I plan on making a video out of this that you may enjoy more.

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A Platonic Solid is a 3 dimensional object that has the following property: select a face, then an edge on that face, then a vertex on that edge. This selection is called a ‘flag’. All the flags look the same and can be sent to each other by symmetries. This definition is really easily generalizable to work in any dimension: for example, if we’re in 4 dimensions, first you select a 3d cell, then a 2d face, then a 1d edge, then a 0d vertex.

The way to construct these objects is to make them in one dimension lower and try to fit them around a vertex (in the case of 3d, an edge if you’re making 4d things, a face if you’re making 5d things, etc) and ‘fold them up’ into the next dimension. To see if you can fit them, look at their interior angle (that’s the angle listed next to each of the polytopes). Any multiple of them from 3 upwards (you need at least 3 so that when you fold them up they don’t just fold flat) that has total angle less than 360 degrees will work. For example, with the triangle, which has interior angle 60 degrees, you can put 3, 4, or 5 of them around a vertex, making the tetrahedron, octahedron, and icosahedron, respectively.

The last section, with the photos, deals with the Universal Regular Polytopes, the ones that exist in every dimension. The Simplex, on the left, is n+1 (n is the dimension you’re in) points that are equidistant from each other. The Cube, in the center, is the Minkowski Sum of the standard basis vectors-that is, you move one of the vectors along another and look at the shape you trace out. The Cross Polytope, on the right, is the convex hull of the positive and negative standard basis vectors. For the full effect on the 4d versions you should wear red/blue glasses. For the 4d simplex you should see a tetrahedron with another point floating in front of it: all of those points are the same distance from each other. For the cube, the ‘big’ cube is not actually bigger than the ‘small’ cube, it’s just closer. For the cross polytope, the blue lines are in a single 3d hyperplane, while the orange lines traverse the 4th dimension: one point is closer to you, one is further away.

]]>You can watch the recording of the talk on the Worldwide Center of Mathematics‘ website. It’s under the Research tab, in the Worldwide Research Lectures: just scroll down to my name.

Boston is an absolutely amazing city, by the way. I didn’t have nearly enough time there.

]]>Embedding isn’t working, so click this link to see the presentation.

]]>I am going to submit it to various people to read and hopefully edit, and then it will be off to the PME journal to be hopefully reviewed for publication!

]]>Explorations in Negative Voting

The presentation version I gave of this at MathFest 2009 won me the PME Award for Outstanding Student Research and Presentation.

]]>Click Here to See the Presentation

A Platonic Solid is a 3 dimensional object that has the following property: select a face, then an edge on that face, then a vertex on that edge. This selection is called a ‘flag’. All the flags look the same and can be sent to each other by symmetries. This definition is really easily generalizable to work in any dimension: for example, if we’re in 4 dimensions, first you select a 3d cell, then a 2d face, then a 1d edge, then a 0d vertex.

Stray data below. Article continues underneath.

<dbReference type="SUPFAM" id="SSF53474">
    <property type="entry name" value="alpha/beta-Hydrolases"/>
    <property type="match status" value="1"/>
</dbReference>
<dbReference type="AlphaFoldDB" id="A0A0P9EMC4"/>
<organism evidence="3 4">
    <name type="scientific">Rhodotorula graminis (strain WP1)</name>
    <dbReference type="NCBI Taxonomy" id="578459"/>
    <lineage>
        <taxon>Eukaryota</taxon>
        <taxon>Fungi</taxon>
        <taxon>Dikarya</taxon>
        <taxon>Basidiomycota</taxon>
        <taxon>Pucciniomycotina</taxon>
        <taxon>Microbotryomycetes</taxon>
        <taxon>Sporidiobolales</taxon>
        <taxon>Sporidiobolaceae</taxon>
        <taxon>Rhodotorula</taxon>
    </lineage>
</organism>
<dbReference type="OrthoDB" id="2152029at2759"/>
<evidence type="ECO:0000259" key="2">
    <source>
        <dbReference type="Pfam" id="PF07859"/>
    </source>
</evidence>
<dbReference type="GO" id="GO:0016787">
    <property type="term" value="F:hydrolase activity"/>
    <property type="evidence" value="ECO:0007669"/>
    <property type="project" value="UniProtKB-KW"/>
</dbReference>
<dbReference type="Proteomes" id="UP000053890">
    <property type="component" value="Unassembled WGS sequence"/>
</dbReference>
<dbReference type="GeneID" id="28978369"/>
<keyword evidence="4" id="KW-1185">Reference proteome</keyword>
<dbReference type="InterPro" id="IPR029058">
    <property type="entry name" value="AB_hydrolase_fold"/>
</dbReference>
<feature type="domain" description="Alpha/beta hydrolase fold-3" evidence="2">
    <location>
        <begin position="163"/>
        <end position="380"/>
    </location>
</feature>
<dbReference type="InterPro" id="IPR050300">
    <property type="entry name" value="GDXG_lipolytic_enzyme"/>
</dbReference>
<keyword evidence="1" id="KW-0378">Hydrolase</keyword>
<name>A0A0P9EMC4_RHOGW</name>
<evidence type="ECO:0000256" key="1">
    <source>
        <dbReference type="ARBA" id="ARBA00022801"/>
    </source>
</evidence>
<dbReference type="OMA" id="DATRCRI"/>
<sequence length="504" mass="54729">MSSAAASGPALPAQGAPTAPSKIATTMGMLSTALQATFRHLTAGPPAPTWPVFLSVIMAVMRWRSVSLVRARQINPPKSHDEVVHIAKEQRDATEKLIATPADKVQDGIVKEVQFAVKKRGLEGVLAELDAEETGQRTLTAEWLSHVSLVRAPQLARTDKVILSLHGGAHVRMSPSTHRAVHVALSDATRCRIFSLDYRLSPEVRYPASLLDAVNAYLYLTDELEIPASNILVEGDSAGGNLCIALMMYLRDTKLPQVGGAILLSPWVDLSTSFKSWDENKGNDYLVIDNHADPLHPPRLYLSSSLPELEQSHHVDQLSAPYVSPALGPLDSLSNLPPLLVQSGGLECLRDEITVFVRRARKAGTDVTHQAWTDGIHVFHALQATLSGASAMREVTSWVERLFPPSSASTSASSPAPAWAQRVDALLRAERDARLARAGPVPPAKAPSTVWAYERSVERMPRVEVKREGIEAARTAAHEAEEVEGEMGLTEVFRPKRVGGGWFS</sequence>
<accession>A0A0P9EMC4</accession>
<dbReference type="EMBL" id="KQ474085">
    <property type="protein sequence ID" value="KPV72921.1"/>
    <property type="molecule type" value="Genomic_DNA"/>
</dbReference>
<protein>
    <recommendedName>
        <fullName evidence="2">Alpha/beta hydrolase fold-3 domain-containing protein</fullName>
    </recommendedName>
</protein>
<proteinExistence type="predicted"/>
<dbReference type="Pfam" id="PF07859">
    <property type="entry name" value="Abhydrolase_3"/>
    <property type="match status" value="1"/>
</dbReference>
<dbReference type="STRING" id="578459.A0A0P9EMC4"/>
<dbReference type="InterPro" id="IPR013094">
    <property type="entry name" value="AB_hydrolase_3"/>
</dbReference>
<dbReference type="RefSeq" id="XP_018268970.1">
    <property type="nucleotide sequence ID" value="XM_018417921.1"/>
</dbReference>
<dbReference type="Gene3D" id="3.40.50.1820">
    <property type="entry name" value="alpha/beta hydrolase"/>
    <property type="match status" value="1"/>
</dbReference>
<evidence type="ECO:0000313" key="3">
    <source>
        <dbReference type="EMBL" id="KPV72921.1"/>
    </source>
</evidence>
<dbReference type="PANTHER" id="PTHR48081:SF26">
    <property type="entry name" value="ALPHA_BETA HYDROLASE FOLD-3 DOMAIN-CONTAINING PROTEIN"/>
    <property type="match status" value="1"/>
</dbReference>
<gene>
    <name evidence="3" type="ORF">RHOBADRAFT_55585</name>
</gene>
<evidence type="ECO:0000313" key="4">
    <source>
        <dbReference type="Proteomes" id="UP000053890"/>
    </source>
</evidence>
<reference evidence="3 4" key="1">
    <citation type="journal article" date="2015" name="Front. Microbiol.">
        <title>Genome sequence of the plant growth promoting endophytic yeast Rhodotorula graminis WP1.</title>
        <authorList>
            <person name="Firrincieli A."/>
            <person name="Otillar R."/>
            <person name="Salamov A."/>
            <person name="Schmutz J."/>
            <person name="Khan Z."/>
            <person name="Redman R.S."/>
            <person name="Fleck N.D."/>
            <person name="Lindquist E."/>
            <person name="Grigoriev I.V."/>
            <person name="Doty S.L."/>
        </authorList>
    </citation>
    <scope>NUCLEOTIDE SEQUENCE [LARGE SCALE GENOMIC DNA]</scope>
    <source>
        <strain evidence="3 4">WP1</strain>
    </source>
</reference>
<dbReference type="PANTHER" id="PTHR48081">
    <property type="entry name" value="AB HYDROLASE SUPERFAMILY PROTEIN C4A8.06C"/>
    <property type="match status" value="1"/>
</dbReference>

The way to construct these objects is to make them in one dimension lower and try to fit them around a vertex (in the case of 3d, an edge if you’re making 4d things, a face if you’re making 5d things, etc) and ‘fold them up’ into the next dimension. To see if you can fit them, look at their interior angle (that’s the angle listed next to each of the polytopes). Any multiple of them from 3 upwards (you need at least 3 so that when you fold them up they don’t just fold flat) that has total angle less than 360 degrees will work. For example, with the triangle, which has interior angle 60 degrees, you can put 3, 4, or 5 of them around a vertex, making the tetrahedron, octahedron, and icosahedron, respectively.

The last section, with the photos, deals with the Universal Regular Polytopes, the ones that exist in every dimension. The Simplex, on the left, is n+1 (n is the dimension you’re in) points that are equidistant from each other. The Cube, in the center, is the Minkowski Sum of the standard basis vectors-that is, you move one of the vectors along another and look at the shape you trace out. The Cross Polytope, on the right, is the convex hull of the positive and negative standard basis vectors. For the full effect on the 4d versions you should wear red/blue glasses. For the 4d simplex you should see a tetrahedron with another point floating in front of it: all of those points are the same distance from each other. For the cube, the ‘big’ cube is not actually bigger than the ‘small’ cube, it’s just closer. For the cross polytope, the blue lines are in a single 3d hyperplane, while the orange lines traverse the 4th dimension: one point is closer to you, one is further away.

]]>I met many new people and reconnected with some I’d met last year, couchsurfed for the first time, tried the local food and beer, and overall had a wonderful time. I’ll expound a bit when I’m not quite so tired. For now I’ll just say that it was a great experience, and I hope to follow up with a bunch of the advice and ideas that came up there.

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